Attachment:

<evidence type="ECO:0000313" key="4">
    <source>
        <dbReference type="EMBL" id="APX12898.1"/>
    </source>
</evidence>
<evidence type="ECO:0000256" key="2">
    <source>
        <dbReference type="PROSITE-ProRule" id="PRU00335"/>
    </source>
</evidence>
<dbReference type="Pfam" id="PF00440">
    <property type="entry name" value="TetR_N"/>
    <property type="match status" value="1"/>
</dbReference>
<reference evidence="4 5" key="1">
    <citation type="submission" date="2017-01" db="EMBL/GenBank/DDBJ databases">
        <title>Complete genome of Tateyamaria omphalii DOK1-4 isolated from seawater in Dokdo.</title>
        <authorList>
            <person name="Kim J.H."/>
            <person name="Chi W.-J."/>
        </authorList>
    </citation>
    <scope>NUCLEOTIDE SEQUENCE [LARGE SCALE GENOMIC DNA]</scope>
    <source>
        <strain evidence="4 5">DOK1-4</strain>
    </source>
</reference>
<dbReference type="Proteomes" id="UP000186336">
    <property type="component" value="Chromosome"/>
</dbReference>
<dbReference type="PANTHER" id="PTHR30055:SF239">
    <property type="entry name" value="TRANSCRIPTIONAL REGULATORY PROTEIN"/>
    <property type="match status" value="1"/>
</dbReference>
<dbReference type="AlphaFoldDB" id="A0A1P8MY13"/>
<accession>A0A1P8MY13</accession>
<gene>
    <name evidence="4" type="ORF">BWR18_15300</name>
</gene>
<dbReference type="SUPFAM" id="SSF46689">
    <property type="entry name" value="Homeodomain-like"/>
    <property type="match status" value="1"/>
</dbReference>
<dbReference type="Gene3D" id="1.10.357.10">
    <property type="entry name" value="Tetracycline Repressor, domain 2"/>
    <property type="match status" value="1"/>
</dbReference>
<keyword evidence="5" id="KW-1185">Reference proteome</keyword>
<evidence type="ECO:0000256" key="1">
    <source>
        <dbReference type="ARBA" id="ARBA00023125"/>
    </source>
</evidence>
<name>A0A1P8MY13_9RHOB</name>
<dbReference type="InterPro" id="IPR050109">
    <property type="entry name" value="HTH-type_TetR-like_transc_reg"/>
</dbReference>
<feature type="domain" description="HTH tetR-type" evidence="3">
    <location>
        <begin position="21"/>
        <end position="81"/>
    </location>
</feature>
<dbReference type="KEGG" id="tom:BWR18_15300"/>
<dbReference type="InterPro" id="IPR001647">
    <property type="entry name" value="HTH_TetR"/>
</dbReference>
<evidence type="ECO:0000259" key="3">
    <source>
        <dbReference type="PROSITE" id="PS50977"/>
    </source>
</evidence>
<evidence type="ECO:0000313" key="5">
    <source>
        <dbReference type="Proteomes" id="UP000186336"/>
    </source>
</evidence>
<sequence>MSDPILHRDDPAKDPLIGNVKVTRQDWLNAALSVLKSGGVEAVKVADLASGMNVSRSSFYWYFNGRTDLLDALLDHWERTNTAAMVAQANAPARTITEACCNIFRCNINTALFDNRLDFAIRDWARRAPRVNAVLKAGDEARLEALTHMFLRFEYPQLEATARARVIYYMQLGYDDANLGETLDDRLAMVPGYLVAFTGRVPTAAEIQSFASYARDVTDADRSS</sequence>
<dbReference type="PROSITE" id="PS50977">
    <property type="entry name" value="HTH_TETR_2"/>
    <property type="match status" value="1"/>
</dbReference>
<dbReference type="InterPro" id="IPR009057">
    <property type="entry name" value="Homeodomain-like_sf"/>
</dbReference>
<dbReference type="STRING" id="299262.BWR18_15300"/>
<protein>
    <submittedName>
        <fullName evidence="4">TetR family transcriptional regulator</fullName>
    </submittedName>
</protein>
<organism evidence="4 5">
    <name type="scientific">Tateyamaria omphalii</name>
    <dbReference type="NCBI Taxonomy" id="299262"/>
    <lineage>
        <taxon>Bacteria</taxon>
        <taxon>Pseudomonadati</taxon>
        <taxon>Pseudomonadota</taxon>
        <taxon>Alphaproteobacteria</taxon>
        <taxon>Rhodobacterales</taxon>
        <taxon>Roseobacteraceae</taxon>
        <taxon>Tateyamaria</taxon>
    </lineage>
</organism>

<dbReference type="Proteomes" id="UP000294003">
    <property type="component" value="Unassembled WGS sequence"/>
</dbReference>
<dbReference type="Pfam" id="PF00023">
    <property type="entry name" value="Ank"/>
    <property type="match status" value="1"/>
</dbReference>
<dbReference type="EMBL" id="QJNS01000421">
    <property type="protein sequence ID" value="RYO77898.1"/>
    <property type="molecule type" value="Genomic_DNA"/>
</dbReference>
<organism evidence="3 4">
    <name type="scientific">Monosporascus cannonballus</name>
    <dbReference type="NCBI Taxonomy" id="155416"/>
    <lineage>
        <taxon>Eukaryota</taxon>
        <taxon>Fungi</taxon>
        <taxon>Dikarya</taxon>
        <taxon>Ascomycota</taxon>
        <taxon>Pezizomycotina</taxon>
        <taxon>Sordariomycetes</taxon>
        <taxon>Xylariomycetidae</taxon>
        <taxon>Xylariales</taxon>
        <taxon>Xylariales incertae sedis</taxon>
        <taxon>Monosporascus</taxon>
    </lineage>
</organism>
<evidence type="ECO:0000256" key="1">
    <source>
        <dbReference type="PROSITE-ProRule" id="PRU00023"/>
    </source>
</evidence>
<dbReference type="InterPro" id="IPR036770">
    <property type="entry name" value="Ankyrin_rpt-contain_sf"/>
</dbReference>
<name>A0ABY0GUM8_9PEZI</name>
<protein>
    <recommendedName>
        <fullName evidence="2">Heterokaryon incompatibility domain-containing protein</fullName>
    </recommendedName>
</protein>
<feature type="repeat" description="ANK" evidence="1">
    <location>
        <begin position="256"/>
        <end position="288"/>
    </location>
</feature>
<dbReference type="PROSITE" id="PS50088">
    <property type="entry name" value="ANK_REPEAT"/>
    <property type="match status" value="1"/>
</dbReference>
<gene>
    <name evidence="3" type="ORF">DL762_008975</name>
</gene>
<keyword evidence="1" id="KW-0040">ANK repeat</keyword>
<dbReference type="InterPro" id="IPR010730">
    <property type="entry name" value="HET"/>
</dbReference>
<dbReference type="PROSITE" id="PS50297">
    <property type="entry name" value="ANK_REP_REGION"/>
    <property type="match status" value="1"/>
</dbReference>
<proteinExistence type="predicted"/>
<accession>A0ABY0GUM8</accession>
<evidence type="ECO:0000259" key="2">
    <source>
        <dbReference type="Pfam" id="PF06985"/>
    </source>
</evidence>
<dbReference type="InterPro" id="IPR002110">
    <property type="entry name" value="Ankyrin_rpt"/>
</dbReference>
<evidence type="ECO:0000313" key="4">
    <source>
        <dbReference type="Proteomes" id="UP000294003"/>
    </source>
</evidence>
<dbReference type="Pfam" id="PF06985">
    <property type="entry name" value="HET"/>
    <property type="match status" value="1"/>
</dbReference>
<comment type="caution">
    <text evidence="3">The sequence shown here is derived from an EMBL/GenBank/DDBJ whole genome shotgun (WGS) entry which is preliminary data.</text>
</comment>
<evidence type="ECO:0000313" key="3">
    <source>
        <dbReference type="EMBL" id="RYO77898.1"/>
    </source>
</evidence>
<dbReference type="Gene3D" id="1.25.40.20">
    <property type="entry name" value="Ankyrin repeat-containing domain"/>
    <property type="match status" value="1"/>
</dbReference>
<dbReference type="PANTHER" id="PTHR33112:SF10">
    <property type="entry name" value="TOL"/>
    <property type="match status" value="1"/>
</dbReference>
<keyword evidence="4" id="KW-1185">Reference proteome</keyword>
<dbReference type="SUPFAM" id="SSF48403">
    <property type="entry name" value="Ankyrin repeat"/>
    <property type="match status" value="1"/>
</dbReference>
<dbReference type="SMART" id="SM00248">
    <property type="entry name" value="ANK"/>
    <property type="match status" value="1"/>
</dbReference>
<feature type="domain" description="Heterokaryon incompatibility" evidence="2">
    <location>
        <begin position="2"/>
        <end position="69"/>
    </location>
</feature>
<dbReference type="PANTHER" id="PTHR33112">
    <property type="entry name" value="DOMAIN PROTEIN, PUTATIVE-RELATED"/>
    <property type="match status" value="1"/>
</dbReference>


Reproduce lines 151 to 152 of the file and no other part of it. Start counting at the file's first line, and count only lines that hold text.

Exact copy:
</feature>
<dbReference type="PROSITE" id="PS50088">